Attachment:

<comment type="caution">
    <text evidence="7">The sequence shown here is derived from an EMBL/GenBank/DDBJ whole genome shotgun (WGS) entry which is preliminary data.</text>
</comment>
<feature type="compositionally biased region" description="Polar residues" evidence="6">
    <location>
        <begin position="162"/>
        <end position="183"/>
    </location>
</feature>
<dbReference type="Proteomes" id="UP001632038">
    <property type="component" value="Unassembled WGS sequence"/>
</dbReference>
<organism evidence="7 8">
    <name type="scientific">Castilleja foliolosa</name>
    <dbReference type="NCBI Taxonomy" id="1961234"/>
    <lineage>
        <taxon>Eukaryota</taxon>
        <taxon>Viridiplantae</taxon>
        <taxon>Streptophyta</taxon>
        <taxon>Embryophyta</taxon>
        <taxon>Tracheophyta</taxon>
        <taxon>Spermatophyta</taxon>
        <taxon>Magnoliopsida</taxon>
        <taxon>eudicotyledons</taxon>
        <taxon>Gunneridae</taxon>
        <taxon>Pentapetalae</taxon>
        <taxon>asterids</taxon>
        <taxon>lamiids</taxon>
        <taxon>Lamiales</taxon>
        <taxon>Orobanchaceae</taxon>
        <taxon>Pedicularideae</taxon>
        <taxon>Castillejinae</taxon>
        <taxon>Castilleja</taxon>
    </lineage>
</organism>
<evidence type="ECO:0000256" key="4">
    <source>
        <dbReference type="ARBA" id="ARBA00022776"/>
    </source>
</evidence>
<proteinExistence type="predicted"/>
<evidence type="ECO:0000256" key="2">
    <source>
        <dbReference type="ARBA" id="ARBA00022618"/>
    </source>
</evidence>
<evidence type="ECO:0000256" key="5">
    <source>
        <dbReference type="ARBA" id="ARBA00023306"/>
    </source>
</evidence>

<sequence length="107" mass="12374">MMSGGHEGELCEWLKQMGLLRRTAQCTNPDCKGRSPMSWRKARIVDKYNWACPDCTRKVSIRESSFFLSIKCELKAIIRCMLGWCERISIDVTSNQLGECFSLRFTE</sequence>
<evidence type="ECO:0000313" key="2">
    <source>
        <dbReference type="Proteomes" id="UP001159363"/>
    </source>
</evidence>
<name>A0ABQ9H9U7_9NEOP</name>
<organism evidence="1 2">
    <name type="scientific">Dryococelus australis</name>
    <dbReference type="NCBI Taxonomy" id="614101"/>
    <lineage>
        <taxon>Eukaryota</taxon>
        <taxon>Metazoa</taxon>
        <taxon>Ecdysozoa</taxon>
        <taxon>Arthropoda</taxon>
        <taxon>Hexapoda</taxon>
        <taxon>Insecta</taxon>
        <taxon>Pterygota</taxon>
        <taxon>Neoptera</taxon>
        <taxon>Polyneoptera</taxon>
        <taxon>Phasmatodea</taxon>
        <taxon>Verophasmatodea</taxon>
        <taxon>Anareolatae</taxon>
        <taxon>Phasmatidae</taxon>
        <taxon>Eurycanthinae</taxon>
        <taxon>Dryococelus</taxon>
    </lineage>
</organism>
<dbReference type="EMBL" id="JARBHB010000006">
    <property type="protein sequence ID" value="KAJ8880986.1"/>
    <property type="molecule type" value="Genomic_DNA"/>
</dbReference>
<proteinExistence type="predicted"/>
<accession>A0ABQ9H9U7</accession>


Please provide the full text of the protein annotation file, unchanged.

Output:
<comment type="caution">
    <text evidence="7">The sequence shown here is derived from an EMBL/GenBank/DDBJ whole genome shotgun (WGS) entry which is preliminary data.</text>
</comment>
<feature type="compositionally biased region" description="Polar residues" evidence="6">
    <location>
        <begin position="162"/>
        <end position="183"/>
    </location>
</feature>
<dbReference type="Proteomes" id="UP001632038">
    <property type="component" value="Unassembled WGS sequence"/>
</dbReference>
<organism evidence="7 8">
    <name type="scientific">Castilleja foliolosa</name>
    <dbReference type="NCBI Taxonomy" id="1961234"/>
    <lineage>
        <taxon>Eukaryota</taxon>
        <taxon>Viridiplantae</taxon>
        <taxon>Streptophyta</taxon>
        <taxon>Embryophyta</taxon>
        <taxon>Tracheophyta</taxon>
        <taxon>Spermatophyta</taxon>
        <taxon>Magnoliopsida</taxon>
        <taxon>eudicotyledons</taxon>
        <taxon>Gunneridae</taxon>
        <taxon>Pentapetalae</taxon>
        <taxon>asterids</taxon>
        <taxon>lamiids</taxon>
        <taxon>Lamiales</taxon>
        <taxon>Orobanchaceae</taxon>
        <taxon>Pedicularideae</taxon>
        <taxon>Castillejinae</taxon>
        <taxon>Castilleja</taxon>
    </lineage>
</organism>
<evidence type="ECO:0000256" key="4">
    <source>
        <dbReference type="ARBA" id="ARBA00022776"/>
    </source>
</evidence>
<proteinExistence type="predicted"/>
<evidence type="ECO:0000256" key="2">
    <source>
        <dbReference type="ARBA" id="ARBA00022618"/>
    </source>
</evidence>
<evidence type="ECO:0000256" key="5">
    <source>
        <dbReference type="ARBA" id="ARBA00023306"/>
    </source>
</evidence>

<sequence length="107" mass="12374">MMSGGHEGELCEWLKQMGLLRRTAQCTNPDCKGRSPMSWRKARIVDKYNWACPDCTRKVSIRESSFFLSIKCELKAIIRCMLGWCERISIDVTSNQLGECFSLRFTE</sequence>
<evidence type="ECO:0000313" key="2">
    <source>
        <dbReference type="Proteomes" id="UP001159363"/>
    </source>
</evidence>
<name>A0ABQ9H9U7_9NEOP</name>
<organism evidence="1 2">
    <name type="scientific">Dryococelus australis</name>
    <dbReference type="NCBI Taxonomy" id="614101"/>
    <lineage>
        <taxon>Eukaryota</taxon>
        <taxon>Metazoa</taxon>
        <taxon>Ecdysozoa</taxon>
        <taxon>Arthropoda</taxon>
        <taxon>Hexapoda</taxon>
        <taxon>Insecta</taxon>
        <taxon>Pterygota</taxon>
        <taxon>Neoptera</taxon>
        <taxon>Polyneoptera</taxon>
        <taxon>Phasmatodea</taxon>
        <taxon>Verophasmatodea</taxon>
        <taxon>Anareolatae</taxon>
        <taxon>Phasmatidae</taxon>
        <taxon>Eurycanthinae</taxon>
        <taxon>Dryococelus</taxon>
    </lineage>
</organism>
<dbReference type="EMBL" id="JARBHB010000006">
    <property type="protein sequence ID" value="KAJ8880986.1"/>
    <property type="molecule type" value="Genomic_DNA"/>
</dbReference>
<proteinExistence type="predicted"/>
<accession>A0ABQ9H9U7</accession>